Think of SANE eating a little bit like getting an eyeglass prescription. My prescription for my eyes is going to be different than your prescription for your eyes but, at the end of the day, our eyes all have the same underlying biology and all—glasses all work the same way but they’re slightly different prescriptions on a person-by-person basis so that’s the case here as well.

April: Okay, and I see that in my own family so much. Like, my little nine-year-old has a hard time with protein. His body has just since struggled so I have to be really careful about how much protein I give him and he doesn’t even want to eat it. Or Alia, she gets sick as she eats certain kinds of smoothies. It just makes her feel really sick and so we have to work that out. Then we have my daughter, Grace, who’s an athlete and she has such a high metabolism she’s always hungry so we have to make sure she gets that.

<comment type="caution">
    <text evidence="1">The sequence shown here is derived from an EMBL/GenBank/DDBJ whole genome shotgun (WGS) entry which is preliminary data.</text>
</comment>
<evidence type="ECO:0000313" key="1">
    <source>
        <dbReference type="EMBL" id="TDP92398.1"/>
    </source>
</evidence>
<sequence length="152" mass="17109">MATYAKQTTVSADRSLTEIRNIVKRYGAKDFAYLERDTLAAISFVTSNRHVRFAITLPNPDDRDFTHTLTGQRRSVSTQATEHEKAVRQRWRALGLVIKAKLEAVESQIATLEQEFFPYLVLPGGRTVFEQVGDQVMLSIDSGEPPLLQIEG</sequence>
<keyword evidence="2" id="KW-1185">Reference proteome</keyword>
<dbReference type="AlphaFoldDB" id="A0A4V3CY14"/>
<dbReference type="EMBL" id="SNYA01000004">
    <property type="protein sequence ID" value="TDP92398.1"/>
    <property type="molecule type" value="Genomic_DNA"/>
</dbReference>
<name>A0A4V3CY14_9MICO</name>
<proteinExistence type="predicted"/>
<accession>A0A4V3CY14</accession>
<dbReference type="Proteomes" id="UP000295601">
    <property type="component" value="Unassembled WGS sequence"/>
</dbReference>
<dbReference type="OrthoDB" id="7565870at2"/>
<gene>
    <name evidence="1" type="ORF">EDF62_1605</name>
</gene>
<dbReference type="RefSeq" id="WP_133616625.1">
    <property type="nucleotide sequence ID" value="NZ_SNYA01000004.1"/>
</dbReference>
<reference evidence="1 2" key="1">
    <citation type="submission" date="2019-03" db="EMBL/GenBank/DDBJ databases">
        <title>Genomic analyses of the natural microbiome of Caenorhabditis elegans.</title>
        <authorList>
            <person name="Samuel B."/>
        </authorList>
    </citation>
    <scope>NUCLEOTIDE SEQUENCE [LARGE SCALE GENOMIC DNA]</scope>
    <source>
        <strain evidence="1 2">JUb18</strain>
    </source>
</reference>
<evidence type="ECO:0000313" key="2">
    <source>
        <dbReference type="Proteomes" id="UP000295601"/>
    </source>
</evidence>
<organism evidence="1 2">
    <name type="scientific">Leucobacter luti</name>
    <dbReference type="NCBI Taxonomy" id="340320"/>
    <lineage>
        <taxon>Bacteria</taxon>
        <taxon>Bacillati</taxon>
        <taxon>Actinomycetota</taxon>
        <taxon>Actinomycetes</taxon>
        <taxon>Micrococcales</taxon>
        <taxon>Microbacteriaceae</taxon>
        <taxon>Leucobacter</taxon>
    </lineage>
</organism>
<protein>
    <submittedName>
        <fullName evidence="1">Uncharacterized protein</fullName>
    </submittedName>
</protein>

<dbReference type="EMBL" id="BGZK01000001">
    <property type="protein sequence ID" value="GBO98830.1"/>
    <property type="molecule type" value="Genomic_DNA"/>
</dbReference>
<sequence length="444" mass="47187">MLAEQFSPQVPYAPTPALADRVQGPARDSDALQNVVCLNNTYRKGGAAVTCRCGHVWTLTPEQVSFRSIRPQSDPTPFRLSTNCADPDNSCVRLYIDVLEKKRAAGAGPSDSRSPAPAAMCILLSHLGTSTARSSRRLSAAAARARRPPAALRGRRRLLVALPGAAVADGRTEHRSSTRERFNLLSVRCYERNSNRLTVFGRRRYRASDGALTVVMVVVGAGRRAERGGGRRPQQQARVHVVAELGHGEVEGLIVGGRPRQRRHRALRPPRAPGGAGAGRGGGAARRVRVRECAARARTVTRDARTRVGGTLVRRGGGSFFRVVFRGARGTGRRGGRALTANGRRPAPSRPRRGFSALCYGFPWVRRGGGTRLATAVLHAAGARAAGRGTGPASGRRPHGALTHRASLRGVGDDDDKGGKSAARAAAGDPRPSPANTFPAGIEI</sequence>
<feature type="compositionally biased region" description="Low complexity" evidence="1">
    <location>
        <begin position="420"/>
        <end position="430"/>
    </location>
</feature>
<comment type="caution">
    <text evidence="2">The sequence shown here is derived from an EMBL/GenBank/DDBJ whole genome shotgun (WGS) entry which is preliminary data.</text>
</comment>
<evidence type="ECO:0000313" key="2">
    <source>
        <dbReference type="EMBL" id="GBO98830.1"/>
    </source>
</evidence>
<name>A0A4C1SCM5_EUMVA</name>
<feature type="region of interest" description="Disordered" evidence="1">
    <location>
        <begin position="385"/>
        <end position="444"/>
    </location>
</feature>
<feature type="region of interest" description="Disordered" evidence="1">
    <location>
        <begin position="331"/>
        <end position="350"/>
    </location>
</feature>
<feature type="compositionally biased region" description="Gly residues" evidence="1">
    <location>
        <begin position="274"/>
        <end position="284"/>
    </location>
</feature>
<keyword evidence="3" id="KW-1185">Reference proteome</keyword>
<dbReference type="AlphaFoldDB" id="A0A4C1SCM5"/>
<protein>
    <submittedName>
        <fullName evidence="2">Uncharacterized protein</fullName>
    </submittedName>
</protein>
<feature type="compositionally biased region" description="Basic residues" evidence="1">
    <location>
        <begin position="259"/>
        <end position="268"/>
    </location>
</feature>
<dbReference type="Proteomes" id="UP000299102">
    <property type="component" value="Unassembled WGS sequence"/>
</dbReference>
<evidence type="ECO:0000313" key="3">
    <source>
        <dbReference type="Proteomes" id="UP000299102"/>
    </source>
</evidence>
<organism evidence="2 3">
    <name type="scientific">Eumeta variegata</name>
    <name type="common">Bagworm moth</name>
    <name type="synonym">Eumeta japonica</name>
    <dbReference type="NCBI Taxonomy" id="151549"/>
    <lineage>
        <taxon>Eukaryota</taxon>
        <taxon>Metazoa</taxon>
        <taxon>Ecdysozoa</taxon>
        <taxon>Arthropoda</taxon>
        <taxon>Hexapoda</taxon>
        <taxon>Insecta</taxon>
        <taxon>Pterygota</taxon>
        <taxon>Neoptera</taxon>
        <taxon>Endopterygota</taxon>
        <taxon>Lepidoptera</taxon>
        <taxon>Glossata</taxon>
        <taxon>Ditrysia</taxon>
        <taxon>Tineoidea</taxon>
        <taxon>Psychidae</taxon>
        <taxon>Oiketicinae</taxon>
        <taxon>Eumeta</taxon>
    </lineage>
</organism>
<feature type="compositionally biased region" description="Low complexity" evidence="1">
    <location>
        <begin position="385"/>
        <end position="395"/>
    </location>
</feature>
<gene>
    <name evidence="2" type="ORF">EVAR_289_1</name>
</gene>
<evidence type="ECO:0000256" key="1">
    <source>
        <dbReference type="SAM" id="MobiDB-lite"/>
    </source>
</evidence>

I feel like I’m always trying to kind of tweak things to help meet their needs and help them to be able to just find that. I think what you’re saying is that if we figure out the prescription, you figure out what works for your body, then you can consistently do that. It just might take some trial and error at first.

Jonathan: That’s exactly right. That’s the key thing, is trial and error. What we can do is we can give you the broad outline. We can say non-starchy vegetables, nutrient-dense protein, whole food fats, low-fructose fruits—that type of thing. Then you’re just going to find what works best for you, not only in terms of just functionally working but also taste.